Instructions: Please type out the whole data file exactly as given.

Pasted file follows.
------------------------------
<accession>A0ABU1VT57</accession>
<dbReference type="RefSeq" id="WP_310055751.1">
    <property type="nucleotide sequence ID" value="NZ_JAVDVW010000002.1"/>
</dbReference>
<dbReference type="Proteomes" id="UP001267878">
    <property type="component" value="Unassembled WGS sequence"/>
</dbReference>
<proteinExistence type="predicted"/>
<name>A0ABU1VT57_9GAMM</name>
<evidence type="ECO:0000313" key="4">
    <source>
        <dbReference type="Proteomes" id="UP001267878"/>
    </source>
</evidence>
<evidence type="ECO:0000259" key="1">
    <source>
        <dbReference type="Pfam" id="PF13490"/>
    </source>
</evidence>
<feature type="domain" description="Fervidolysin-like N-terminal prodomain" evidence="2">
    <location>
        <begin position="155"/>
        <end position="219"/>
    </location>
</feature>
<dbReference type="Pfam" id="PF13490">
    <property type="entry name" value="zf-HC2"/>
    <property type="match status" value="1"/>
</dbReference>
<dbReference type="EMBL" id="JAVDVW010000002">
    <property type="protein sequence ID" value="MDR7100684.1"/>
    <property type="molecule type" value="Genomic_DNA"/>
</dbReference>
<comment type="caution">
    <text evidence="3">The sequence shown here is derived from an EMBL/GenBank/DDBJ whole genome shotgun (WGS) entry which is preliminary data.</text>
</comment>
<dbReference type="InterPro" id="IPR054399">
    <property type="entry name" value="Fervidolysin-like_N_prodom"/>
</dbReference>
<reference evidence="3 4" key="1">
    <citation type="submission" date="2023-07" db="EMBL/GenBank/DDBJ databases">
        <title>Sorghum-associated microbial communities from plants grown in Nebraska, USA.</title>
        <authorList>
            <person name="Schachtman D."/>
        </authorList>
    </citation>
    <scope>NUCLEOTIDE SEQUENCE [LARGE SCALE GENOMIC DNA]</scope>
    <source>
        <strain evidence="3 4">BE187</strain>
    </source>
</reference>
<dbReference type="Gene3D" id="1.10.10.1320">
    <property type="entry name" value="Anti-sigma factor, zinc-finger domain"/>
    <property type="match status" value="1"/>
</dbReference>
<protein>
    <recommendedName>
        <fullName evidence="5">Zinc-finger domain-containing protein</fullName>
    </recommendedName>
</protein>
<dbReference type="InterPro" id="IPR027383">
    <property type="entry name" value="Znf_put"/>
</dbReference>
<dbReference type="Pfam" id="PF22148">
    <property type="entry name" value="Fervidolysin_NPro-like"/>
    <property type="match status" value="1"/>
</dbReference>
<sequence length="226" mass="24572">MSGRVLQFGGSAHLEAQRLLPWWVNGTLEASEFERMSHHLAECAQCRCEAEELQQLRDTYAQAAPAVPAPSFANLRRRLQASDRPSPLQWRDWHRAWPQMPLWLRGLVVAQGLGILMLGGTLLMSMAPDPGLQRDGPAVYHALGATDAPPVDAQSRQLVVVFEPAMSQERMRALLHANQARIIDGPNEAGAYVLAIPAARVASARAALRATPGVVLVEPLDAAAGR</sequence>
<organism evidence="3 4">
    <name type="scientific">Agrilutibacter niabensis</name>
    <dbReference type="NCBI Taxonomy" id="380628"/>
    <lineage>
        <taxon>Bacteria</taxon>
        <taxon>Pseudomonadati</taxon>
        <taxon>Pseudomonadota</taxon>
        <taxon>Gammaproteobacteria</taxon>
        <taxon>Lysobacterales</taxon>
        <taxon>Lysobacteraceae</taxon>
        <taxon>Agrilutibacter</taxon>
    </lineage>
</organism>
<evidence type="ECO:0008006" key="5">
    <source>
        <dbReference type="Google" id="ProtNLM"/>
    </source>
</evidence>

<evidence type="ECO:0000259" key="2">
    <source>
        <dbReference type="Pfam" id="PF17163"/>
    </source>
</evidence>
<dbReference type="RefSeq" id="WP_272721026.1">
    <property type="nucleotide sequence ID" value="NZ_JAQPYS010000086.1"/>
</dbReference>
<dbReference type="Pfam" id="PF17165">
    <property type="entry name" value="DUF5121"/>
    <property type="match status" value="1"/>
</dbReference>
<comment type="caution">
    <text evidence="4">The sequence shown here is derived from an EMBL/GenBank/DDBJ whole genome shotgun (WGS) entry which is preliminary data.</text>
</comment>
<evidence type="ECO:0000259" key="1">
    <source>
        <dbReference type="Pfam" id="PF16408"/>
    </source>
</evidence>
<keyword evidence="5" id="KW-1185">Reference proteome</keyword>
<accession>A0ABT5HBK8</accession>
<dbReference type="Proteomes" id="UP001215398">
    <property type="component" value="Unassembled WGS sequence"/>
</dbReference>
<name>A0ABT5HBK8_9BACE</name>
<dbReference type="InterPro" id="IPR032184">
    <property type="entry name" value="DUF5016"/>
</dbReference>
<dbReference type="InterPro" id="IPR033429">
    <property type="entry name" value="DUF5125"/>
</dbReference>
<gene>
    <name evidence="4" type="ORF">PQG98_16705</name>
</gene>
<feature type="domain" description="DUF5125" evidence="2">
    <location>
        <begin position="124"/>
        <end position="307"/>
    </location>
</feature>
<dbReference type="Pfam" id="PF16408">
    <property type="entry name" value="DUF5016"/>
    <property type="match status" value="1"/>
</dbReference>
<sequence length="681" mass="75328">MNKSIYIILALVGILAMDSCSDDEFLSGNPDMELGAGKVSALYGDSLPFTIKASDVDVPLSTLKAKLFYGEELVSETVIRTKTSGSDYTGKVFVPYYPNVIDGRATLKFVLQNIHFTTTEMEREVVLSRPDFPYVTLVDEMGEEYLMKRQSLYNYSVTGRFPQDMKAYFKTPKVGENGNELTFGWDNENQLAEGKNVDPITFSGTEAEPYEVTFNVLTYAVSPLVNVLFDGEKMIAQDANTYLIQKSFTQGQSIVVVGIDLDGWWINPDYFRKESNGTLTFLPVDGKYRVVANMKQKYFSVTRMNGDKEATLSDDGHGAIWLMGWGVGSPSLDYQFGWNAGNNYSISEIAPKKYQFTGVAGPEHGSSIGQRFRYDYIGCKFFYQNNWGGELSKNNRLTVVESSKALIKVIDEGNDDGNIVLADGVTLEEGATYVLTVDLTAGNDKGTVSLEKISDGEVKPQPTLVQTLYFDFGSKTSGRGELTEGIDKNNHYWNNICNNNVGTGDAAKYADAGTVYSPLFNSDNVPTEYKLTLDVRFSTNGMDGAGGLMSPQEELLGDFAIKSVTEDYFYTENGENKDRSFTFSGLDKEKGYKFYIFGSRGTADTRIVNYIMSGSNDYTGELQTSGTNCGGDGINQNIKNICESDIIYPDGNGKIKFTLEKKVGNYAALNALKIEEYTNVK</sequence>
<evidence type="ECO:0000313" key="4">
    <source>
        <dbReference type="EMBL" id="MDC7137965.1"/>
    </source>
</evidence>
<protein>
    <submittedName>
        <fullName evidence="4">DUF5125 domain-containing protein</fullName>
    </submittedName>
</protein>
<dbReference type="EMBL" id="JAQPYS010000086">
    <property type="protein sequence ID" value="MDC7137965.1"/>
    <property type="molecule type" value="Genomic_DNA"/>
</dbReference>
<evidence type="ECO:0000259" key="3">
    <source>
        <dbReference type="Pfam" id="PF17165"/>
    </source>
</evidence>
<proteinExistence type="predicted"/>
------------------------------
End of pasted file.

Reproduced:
<accession>A0ABU1VT57</accession>
<dbReference type="RefSeq" id="WP_310055751.1">
    <property type="nucleotide sequence ID" value="NZ_JAVDVW010000002.1"/>
</dbReference>
<dbReference type="Proteomes" id="UP001267878">
    <property type="component" value="Unassembled WGS sequence"/>
</dbReference>
<proteinExistence type="predicted"/>
<name>A0ABU1VT57_9GAMM</name>
<evidence type="ECO:0000313" key="4">
    <source>
        <dbReference type="Proteomes" id="UP001267878"/>
    </source>
</evidence>
<evidence type="ECO:0000259" key="1">
    <source>
        <dbReference type="Pfam" id="PF13490"/>
    </source>
</evidence>
<feature type="domain" description="Fervidolysin-like N-terminal prodomain" evidence="2">
    <location>
        <begin position="155"/>
        <end position="219"/>
    </location>
</feature>
<dbReference type="Pfam" id="PF13490">
    <property type="entry name" value="zf-HC2"/>
    <property type="match status" value="1"/>
</dbReference>
<dbReference type="EMBL" id="JAVDVW010000002">
    <property type="protein sequence ID" value="MDR7100684.1"/>
    <property type="molecule type" value="Genomic_DNA"/>
</dbReference>
<comment type="caution">
    <text evidence="3">The sequence shown here is derived from an EMBL/GenBank/DDBJ whole genome shotgun (WGS) entry which is preliminary data.</text>
</comment>
<dbReference type="InterPro" id="IPR054399">
    <property type="entry name" value="Fervidolysin-like_N_prodom"/>
</dbReference>
<reference evidence="3 4" key="1">
    <citation type="submission" date="2023-07" db="EMBL/GenBank/DDBJ databases">
        <title>Sorghum-associated microbial communities from plants grown in Nebraska, USA.</title>
        <authorList>
            <person name="Schachtman D."/>
        </authorList>
    </citation>
    <scope>NUCLEOTIDE SEQUENCE [LARGE SCALE GENOMIC DNA]</scope>
    <source>
        <strain evidence="3 4">BE187</strain>
    </source>
</reference>
<dbReference type="Gene3D" id="1.10.10.1320">
    <property type="entry name" value="Anti-sigma factor, zinc-finger domain"/>
    <property type="match status" value="1"/>
</dbReference>
<protein>
    <recommendedName>
        <fullName evidence="5">Zinc-finger domain-containing protein</fullName>
    </recommendedName>
</protein>
<dbReference type="InterPro" id="IPR027383">
    <property type="entry name" value="Znf_put"/>
</dbReference>
<dbReference type="Pfam" id="PF22148">
    <property type="entry name" value="Fervidolysin_NPro-like"/>
    <property type="match status" value="1"/>
</dbReference>
<sequence length="226" mass="24572">MSGRVLQFGGSAHLEAQRLLPWWVNGTLEASEFERMSHHLAECAQCRCEAEELQQLRDTYAQAAPAVPAPSFANLRRRLQASDRPSPLQWRDWHRAWPQMPLWLRGLVVAQGLGILMLGGTLLMSMAPDPGLQRDGPAVYHALGATDAPPVDAQSRQLVVVFEPAMSQERMRALLHANQARIIDGPNEAGAYVLAIPAARVASARAALRATPGVVLVEPLDAAAGR</sequence>
<organism evidence="3 4">
    <name type="scientific">Agrilutibacter niabensis</name>
    <dbReference type="NCBI Taxonomy" id="380628"/>
    <lineage>
        <taxon>Bacteria</taxon>
        <taxon>Pseudomonadati</taxon>
        <taxon>Pseudomonadota</taxon>
        <taxon>Gammaproteobacteria</taxon>
        <taxon>Lysobacterales</taxon>
        <taxon>Lysobacteraceae</taxon>
        <taxon>Agrilutibacter</taxon>
    </lineage>
</organism>
<evidence type="ECO:0008006" key="5">
    <source>
        <dbReference type="Google" id="ProtNLM"/>
    </source>
</evidence>

<evidence type="ECO:0000259" key="2">
    <source>
        <dbReference type="Pfam" id="PF17163"/>
    </source>
</evidence>
<dbReference type="RefSeq" id="WP_272721026.1">
    <property type="nucleotide sequence ID" value="NZ_JAQPYS010000086.1"/>
</dbReference>
<dbReference type="Pfam" id="PF17165">
    <property type="entry name" value="DUF5121"/>
    <property type="match status" value="1"/>
</dbReference>
<comment type="caution">
    <text evidence="4">The sequence shown here is derived from an EMBL/GenBank/DDBJ whole genome shotgun (WGS) entry which is preliminary data.</text>
</comment>
<evidence type="ECO:0000259" key="1">
    <source>
        <dbReference type="Pfam" id="PF16408"/>
    </source>
</evidence>
<keyword evidence="5" id="KW-1185">Reference proteome</keyword>
<accession>A0ABT5HBK8</accession>
<dbReference type="Proteomes" id="UP001215398">
    <property type="component" value="Unassembled WGS sequence"/>
</dbReference>
<name>A0ABT5HBK8_9BACE</name>
<dbReference type="InterPro" id="IPR032184">
    <property type="entry name" value="DUF5016"/>
</dbReference>
<dbReference type="InterPro" id="IPR033429">
    <property type="entry name" value="DUF5125"/>
</dbReference>
<gene>
    <name evidence="4" type="ORF">PQG98_16705</name>
</gene>
<feature type="domain" description="DUF5125" evidence="2">
    <location>
        <begin position="124"/>
        <end position="307"/>
    </location>
</feature>
<dbReference type="Pfam" id="PF16408">
    <property type="entry name" value="DUF5016"/>
    <property type="match status" value="1"/>
</dbReference>
<sequence length="681" mass="75328">MNKSIYIILALVGILAMDSCSDDEFLSGNPDMELGAGKVSALYGDSLPFTIKASDVDVPLSTLKAKLFYGEELVSETVIRTKTSGSDYTGKVFVPYYPNVIDGRATLKFVLQNIHFTTTEMEREVVLSRPDFPYVTLVDEMGEEYLMKRQSLYNYSVTGRFPQDMKAYFKTPKVGENGNELTFGWDNENQLAEGKNVDPITFSGTEAEPYEVTFNVLTYAVSPLVNVLFDGEKMIAQDANTYLIQKSFTQGQSIVVVGIDLDGWWINPDYFRKESNGTLTFLPVDGKYRVVANMKQKYFSVTRMNGDKEATLSDDGHGAIWLMGWGVGSPSLDYQFGWNAGNNYSISEIAPKKYQFTGVAGPEHGSSIGQRFRYDYIGCKFFYQNNWGGELSKNNRLTVVESSKALIKVIDEGNDDGNIVLADGVTLEEGATYVLTVDLTAGNDKGTVSLEKISDGEVKPQPTLVQTLYFDFGSKTSGRGELTEGIDKNNHYWNNICNNNVGTGDAAKYADAGTVYSPLFNSDNVPTEYKLTLDVRFSTNGMDGAGGLMSPQEELLGDFAIKSVTEDYFYTENGENKDRSFTFSGLDKEKGYKFYIFGSRGTADTRIVNYIMSGSNDYTGELQTSGTNCGGDGINQNIKNICESDIIYPDGNGKIKFTLEKKVGNYAALNALKIEEYTNVK</sequence>
<evidence type="ECO:0000313" key="4">
    <source>
        <dbReference type="EMBL" id="MDC7137965.1"/>
    </source>
</evidence>
<protein>
    <submittedName>
        <fullName evidence="4">DUF5125 domain-containing protein</fullName>
    </submittedName>
</protein>
<dbReference type="EMBL" id="JAQPYS010000086">
    <property type="protein sequence ID" value="MDC7137965.1"/>
    <property type="molecule type" value="Genomic_DNA"/>
</dbReference>
<evidence type="ECO:0000259" key="3">
    <source>
        <dbReference type="Pfam" id="PF17165"/>
    </source>
</evidence>
<proteinExistence type="predicted"/>